On another occasion, I stopped for a cafe negro at one of the
multi-purpose street kiosks that are dotted all around Caracas. The
usual selection of anti-government newspapers were on display: El
Nacional, El Universal, El Mundo, El Nuevo Pais, as well as one or two
more moderate organs. Most of them led with an anti-Chávez story, but
the headline that grabbed my attention was the one from Tal Cual, a
supposedly liberal paper: "Another dictatorship? Never!" it screamed.
Last year one of their front page headlines was "Heil Hugo". Underneath
was a photomontage of Chavez in a Hitler moustache. Despite these
provocations, neither Tal Cual nor any of the more extreme rightwing
papers has ever been subject to any censorship by the Chávez
administration. Polls show that the percentage of Venezuelans who are
"satisfied with their democracy works", has risen from 35% to 59%
during the Chávez presidency. The Latin American average is 37%.

In December, Chávez suffered his first ever electoral defeat.
Constitutional changes that would have enshrined participatory
democracy and removed the limit on the number of terms a president
could serve, were rejected by the narrowest of margins in a nationwide
referendum. While the opposition vote remained unchanged at four and a
half million, over one third of government supporters opted to stay at
home. Many reasons have been advanced to explain this mass abstention,
including the milk shortages; high crime rates and corruption; the
complexity of the proposals; bureaucratic inefficiency; a poor campaign
and complacency.

Undoubtedly, private media propaganda also played its part in
confusing supporters of the revolution and shoring up support for the
opposition. One man I spoke to told me that his mother-in-law, a
hitherto loyal Chávez voter, had abstained, fearing that if the
amendments were passed, the government would nationalise her apartment.
I checked the voting records for the middle-class area where I was
staying. Some 87% of my neighbours had voted against the proposals.
However, it would be foolish for the opposition to draw too much
comfort from their referendum victory. Chávez remains overwhelmingly
popular in the barrios and provided that the government is able to
refocus its efforts on delivery, those of his supporters who abstained
will turn out in future elections.

What lies behind the shrill anti- Chávez hysteria (much of it financed by the US government)
isn't a crumbling economy or state repression, but the exclusion of the
former ruling class and their allies in Washington from the levers of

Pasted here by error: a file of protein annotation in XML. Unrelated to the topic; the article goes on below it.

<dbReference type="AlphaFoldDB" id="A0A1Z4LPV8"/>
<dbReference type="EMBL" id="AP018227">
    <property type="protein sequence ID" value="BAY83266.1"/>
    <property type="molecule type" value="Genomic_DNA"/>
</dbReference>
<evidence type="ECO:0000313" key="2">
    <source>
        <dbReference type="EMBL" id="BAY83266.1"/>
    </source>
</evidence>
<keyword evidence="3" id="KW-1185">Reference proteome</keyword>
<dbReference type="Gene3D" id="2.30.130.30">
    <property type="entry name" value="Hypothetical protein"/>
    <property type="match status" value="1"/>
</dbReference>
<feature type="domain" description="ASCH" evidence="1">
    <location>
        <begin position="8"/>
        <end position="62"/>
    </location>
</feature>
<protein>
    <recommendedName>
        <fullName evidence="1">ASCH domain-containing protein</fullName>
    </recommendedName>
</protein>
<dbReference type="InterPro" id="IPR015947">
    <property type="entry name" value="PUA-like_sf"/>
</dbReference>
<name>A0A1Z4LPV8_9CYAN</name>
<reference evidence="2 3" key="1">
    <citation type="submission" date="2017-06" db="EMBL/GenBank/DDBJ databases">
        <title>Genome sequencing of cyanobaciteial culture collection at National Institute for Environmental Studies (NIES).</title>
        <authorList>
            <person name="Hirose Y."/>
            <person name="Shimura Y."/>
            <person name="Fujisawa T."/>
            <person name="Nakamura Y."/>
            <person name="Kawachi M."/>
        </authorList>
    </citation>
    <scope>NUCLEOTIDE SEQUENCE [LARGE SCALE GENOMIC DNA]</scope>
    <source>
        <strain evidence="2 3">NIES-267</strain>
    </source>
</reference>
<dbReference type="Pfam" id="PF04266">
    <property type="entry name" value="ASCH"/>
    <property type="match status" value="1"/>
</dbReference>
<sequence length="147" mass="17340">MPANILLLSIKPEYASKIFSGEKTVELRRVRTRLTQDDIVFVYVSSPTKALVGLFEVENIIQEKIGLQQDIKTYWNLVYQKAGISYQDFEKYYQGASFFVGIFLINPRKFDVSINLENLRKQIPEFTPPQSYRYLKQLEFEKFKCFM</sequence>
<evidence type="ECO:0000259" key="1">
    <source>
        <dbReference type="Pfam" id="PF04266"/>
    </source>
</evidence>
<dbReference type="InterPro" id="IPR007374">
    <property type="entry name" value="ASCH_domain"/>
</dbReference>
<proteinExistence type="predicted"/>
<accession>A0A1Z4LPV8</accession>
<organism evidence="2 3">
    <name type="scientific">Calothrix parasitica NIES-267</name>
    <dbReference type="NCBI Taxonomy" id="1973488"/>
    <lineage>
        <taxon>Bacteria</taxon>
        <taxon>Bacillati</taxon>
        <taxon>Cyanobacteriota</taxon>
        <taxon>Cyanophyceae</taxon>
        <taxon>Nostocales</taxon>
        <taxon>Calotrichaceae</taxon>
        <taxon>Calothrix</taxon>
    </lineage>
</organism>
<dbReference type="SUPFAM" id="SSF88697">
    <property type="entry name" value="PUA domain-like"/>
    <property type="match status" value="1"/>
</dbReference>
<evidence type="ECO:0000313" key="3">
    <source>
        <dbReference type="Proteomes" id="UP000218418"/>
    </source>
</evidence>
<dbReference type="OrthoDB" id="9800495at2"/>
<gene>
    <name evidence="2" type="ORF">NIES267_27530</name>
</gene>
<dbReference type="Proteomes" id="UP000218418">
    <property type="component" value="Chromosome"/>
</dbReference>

state power. While Venezuela retains many of the features of the
pre-revolutionary era, including bureaucracy and corruption, independent surveys show that incomes for the working class and poor majority have risen by a staggering 130% in real terms.

But the changes in people's lives involve more than just
improvements in material living standards. While on a visit to the town
of Naiguata on the Caribbean coast, I happened upon one of the 2,000
new clinics which are providing top-quality healthcare to Venezuela's
poor majority. Inside, I spoke to Antonio Brito, a 25-year-old
Venezuelan doctor who had recently graduated from the Latin American School of Medicine
in Cuba. Doctor Brito told me that of the 94 students in his class,
over one-third were from indigenous communities. Those who graduated
with him are now serving in their tribal villages. I asked Brito how
much a foreigner like me would be charged for treatment. "Here, medical
treatment is completely free for everybody," he replied. "The only
qualification is that you are a human being."

In the mountains of the 23 de Enero barrio
in Caracas, I saw more examples of the transformation that is taking
place in Venezuela. In one part of the barrio, I saw newly installed
gas pipes running up the side of each house. Residents are also being
connected to the outside world. In the La Cañada district, I visited a
brand new infocentre,
which provides computer training and unlimited broadband internet
access on 74 terminals, free of charge. One of the facilitators
explained that the infocentre is the result of a partnership between
the ministry of science and technology and the local community. The
ministry provided the building materials, logistical support and
computers, and the community built the centre and chose the staff. Five
hundred similar infocentres have been opened in the barrios.

Of course, Venezuela's socialist revolution is not occurring in a
geopolitical vacuum. The re-emergence of multi-polarity, specifically the rise of China
and the resurgence of Russia, has created economic and political
possibilities for third world countries that previously would have been
unthinkable. A host of Latin American states, among them Bolivia,
Ecuador and Nicaragua, have decisively rejected neo-liberal orthodoxy
and US hegemony, and are co-operating through Alba
and other mutual trade and investment arrangements. In South Africa,
the clean sweep for the left in the elections to the leadership of the country's governing ANC, was in part inspired by the changes taking place in Latin America.

A popular slogan painted on walls across Latin America is Un Mundo
Mejor es Necesario; in English – a better world is necessary. For the
first time in a generation, a better world is also becoming possible.